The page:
Northern Ireland

Sunshine to power NI Water plant in Antrim

A solar array Image copyright PA
Image caption The solar farm is made up of 24,000 solar panels

Northern Ireland Water has opened its first solar powered farm.

Costing £7m to build, the farm will provide energy for Dunore Water Treatment Works in South Antrim, one of Northern Ireland's largest treatment plants.

The plant provides water to the greater Belfast and Antrim area.

The solar panels are expected to reduce NI Water's carbon footprint by 2,000 tonnes and it is estimated it will save over £500,000 in energy costs annually.

Situated on a 33-acre site on the eastern shore of Lough Neagh, the project should also offer spare energy to the power grid.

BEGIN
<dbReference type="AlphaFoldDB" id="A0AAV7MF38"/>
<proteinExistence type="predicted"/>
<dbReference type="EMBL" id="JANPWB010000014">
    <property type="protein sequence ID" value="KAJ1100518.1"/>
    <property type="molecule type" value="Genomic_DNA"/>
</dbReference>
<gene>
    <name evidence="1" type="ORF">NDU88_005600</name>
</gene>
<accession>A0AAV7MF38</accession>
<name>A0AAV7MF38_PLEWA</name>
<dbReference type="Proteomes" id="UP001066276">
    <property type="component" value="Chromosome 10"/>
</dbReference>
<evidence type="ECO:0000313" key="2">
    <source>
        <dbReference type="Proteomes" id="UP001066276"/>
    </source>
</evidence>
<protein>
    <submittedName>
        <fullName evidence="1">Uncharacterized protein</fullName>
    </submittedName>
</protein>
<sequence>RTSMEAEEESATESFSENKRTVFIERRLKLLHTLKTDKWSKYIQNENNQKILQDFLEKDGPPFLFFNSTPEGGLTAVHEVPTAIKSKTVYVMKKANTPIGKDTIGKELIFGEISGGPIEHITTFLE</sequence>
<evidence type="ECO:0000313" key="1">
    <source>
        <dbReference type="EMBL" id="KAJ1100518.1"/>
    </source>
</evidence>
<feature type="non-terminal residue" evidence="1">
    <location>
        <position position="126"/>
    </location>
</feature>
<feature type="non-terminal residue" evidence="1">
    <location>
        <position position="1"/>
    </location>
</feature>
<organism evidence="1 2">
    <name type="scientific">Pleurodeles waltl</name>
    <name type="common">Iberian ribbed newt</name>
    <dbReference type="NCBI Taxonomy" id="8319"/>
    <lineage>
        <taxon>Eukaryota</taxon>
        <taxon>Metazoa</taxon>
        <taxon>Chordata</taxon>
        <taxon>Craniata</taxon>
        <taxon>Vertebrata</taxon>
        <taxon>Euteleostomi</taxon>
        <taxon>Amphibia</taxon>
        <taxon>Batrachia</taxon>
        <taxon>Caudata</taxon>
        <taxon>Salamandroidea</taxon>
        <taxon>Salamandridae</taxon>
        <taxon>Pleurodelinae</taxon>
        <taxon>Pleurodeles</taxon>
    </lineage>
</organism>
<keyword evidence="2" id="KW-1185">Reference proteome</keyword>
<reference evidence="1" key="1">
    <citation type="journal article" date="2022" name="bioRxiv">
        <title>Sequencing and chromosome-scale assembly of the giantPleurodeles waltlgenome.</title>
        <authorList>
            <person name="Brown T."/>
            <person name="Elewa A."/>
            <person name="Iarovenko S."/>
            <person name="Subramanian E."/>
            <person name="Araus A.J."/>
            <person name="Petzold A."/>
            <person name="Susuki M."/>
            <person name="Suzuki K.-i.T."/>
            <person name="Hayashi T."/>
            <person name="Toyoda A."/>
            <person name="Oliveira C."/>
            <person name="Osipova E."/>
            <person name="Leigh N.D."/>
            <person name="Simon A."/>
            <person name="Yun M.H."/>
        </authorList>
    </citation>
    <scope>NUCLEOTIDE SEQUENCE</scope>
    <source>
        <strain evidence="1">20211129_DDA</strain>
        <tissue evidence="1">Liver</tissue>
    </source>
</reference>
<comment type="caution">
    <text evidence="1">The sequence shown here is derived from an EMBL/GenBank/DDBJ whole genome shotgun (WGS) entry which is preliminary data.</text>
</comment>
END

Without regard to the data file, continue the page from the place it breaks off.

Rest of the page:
Image caption Dunore is NI Water's third largest site in terms of energy consumption

Cutting energy costs

Sarah Venning, chief executive of NI Water, said that since the company is the largest user of electricity in Northern Ireland it is committed to reduce its spending on power.

NI Water has already cut its power costs by £5 million over the last three years, she said.

"The Dunore solar farm is a major step towards reaching our goal of increasing electricity consumption from renewable sources from the current 13% to 40% by 2021," Venning said.

Image caption The project was completed on a 33-acre site on the eastern shore of Lough Neagh

Previously an executive agency in Northern Ireland's former Department for Regional Development (now the Department for Infrastructure), NI Water provides 570 million litres of drinking water and recycles 340 million litres of used water back to the environment.

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